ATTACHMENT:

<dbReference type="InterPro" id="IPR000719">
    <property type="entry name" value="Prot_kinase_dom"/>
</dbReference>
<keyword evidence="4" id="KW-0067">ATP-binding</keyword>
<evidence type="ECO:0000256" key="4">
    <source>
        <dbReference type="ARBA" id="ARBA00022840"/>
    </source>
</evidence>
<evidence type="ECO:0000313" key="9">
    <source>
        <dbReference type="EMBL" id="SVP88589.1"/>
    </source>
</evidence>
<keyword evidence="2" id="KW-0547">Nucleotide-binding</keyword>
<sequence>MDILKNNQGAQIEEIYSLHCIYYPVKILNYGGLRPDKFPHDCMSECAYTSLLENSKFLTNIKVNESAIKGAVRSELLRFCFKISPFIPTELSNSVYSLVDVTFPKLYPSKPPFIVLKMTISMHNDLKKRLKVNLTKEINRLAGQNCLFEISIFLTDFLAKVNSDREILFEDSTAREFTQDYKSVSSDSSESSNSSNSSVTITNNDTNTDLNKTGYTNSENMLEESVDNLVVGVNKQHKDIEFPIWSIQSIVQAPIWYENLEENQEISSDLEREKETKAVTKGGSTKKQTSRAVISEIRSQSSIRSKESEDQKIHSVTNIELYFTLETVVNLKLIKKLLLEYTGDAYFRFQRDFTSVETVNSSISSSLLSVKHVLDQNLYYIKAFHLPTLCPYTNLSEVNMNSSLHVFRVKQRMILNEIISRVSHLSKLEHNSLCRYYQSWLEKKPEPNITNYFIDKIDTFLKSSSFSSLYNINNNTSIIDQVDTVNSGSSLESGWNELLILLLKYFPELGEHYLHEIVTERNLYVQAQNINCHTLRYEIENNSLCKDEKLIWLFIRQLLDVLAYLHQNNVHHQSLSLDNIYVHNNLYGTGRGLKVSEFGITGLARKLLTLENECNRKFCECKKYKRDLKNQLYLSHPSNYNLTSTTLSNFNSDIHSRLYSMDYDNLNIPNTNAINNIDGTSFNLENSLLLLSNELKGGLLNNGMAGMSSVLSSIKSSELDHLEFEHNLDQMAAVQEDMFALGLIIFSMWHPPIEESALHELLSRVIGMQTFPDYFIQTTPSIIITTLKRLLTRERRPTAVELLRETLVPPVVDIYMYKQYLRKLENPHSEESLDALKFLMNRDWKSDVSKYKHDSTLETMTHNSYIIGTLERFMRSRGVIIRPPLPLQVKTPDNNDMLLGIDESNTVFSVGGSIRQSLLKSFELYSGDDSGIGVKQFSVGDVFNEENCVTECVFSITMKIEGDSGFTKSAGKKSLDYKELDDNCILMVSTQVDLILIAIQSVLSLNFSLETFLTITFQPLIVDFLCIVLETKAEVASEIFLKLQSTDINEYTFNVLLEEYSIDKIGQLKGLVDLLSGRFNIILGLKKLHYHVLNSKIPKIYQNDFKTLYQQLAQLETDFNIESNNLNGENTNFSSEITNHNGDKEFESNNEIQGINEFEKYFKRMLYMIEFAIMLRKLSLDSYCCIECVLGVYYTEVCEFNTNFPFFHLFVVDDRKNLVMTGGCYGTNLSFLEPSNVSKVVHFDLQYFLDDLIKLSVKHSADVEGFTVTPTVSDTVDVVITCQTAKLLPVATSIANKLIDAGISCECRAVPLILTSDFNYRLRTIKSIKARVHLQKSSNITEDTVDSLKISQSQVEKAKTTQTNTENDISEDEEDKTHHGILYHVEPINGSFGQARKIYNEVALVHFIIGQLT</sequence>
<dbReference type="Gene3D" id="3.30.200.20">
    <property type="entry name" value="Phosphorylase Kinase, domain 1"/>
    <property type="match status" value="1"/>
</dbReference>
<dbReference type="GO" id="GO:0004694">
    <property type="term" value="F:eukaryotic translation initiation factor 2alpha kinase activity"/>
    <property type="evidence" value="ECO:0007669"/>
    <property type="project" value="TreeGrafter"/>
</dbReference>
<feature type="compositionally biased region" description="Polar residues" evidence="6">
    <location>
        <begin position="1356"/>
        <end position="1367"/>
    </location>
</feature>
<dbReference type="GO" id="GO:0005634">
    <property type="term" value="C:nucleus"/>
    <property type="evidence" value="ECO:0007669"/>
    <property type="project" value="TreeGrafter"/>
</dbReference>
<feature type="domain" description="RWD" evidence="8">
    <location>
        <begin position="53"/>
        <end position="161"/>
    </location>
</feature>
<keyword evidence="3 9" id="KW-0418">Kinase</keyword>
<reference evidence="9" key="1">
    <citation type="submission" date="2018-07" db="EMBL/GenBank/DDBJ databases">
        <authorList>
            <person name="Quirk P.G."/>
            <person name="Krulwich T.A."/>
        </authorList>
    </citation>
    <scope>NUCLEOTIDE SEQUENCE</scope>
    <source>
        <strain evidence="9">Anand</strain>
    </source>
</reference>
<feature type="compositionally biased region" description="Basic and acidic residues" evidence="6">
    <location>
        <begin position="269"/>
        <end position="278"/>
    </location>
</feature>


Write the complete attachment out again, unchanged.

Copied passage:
<dbReference type="InterPro" id="IPR000719">
    <property type="entry name" value="Prot_kinase_dom"/>
</dbReference>
<keyword evidence="4" id="KW-0067">ATP-binding</keyword>
<evidence type="ECO:0000256" key="4">
    <source>
        <dbReference type="ARBA" id="ARBA00022840"/>
    </source>
</evidence>
<evidence type="ECO:0000313" key="9">
    <source>
        <dbReference type="EMBL" id="SVP88589.1"/>
    </source>
</evidence>
<keyword evidence="2" id="KW-0547">Nucleotide-binding</keyword>
<sequence>MDILKNNQGAQIEEIYSLHCIYYPVKILNYGGLRPDKFPHDCMSECAYTSLLENSKFLTNIKVNESAIKGAVRSELLRFCFKISPFIPTELSNSVYSLVDVTFPKLYPSKPPFIVLKMTISMHNDLKKRLKVNLTKEINRLAGQNCLFEISIFLTDFLAKVNSDREILFEDSTAREFTQDYKSVSSDSSESSNSSNSSVTITNNDTNTDLNKTGYTNSENMLEESVDNLVVGVNKQHKDIEFPIWSIQSIVQAPIWYENLEENQEISSDLEREKETKAVTKGGSTKKQTSRAVISEIRSQSSIRSKESEDQKIHSVTNIELYFTLETVVNLKLIKKLLLEYTGDAYFRFQRDFTSVETVNSSISSSLLSVKHVLDQNLYYIKAFHLPTLCPYTNLSEVNMNSSLHVFRVKQRMILNEIISRVSHLSKLEHNSLCRYYQSWLEKKPEPNITNYFIDKIDTFLKSSSFSSLYNINNNTSIIDQVDTVNSGSSLESGWNELLILLLKYFPELGEHYLHEIVTERNLYVQAQNINCHTLRYEIENNSLCKDEKLIWLFIRQLLDVLAYLHQNNVHHQSLSLDNIYVHNNLYGTGRGLKVSEFGITGLARKLLTLENECNRKFCECKKYKRDLKNQLYLSHPSNYNLTSTTLSNFNSDIHSRLYSMDYDNLNIPNTNAINNIDGTSFNLENSLLLLSNELKGGLLNNGMAGMSSVLSSIKSSELDHLEFEHNLDQMAAVQEDMFALGLIIFSMWHPPIEESALHELLSRVIGMQTFPDYFIQTTPSIIITTLKRLLTRERRPTAVELLRETLVPPVVDIYMYKQYLRKLENPHSEESLDALKFLMNRDWKSDVSKYKHDSTLETMTHNSYIIGTLERFMRSRGVIIRPPLPLQVKTPDNNDMLLGIDESNTVFSVGGSIRQSLLKSFELYSGDDSGIGVKQFSVGDVFNEENCVTECVFSITMKIEGDSGFTKSAGKKSLDYKELDDNCILMVSTQVDLILIAIQSVLSLNFSLETFLTITFQPLIVDFLCIVLETKAEVASEIFLKLQSTDINEYTFNVLLEEYSIDKIGQLKGLVDLLSGRFNIILGLKKLHYHVLNSKIPKIYQNDFKTLYQQLAQLETDFNIESNNLNGENTNFSSEITNHNGDKEFESNNEIQGINEFEKYFKRMLYMIEFAIMLRKLSLDSYCCIECVLGVYYTEVCEFNTNFPFFHLFVVDDRKNLVMTGGCYGTNLSFLEPSNVSKVVHFDLQYFLDDLIKLSVKHSADVEGFTVTPTVSDTVDVVITCQTAKLLPVATSIANKLIDAGISCECRAVPLILTSDFNYRLRTIKSIKARVHLQKSSNITEDTVDSLKISQSQVEKAKTTQTNTENDISEDEEDKTHHGILYHVEPINGSFGQARKIYNEVALVHFIIGQLT</sequence>
<dbReference type="Gene3D" id="3.30.200.20">
    <property type="entry name" value="Phosphorylase Kinase, domain 1"/>
    <property type="match status" value="1"/>
</dbReference>
<dbReference type="GO" id="GO:0004694">
    <property type="term" value="F:eukaryotic translation initiation factor 2alpha kinase activity"/>
    <property type="evidence" value="ECO:0007669"/>
    <property type="project" value="TreeGrafter"/>
</dbReference>
<feature type="compositionally biased region" description="Polar residues" evidence="6">
    <location>
        <begin position="1356"/>
        <end position="1367"/>
    </location>
</feature>
<dbReference type="GO" id="GO:0005634">
    <property type="term" value="C:nucleus"/>
    <property type="evidence" value="ECO:0007669"/>
    <property type="project" value="TreeGrafter"/>
</dbReference>
<feature type="domain" description="RWD" evidence="8">
    <location>
        <begin position="53"/>
        <end position="161"/>
    </location>
</feature>
<keyword evidence="3 9" id="KW-0418">Kinase</keyword>
<reference evidence="9" key="1">
    <citation type="submission" date="2018-07" db="EMBL/GenBank/DDBJ databases">
        <authorList>
            <person name="Quirk P.G."/>
            <person name="Krulwich T.A."/>
        </authorList>
    </citation>
    <scope>NUCLEOTIDE SEQUENCE</scope>
    <source>
        <strain evidence="9">Anand</strain>
    </source>
</reference>
<feature type="compositionally biased region" description="Basic and acidic residues" evidence="6">
    <location>
        <begin position="269"/>
        <end position="278"/>
    </location>
</feature>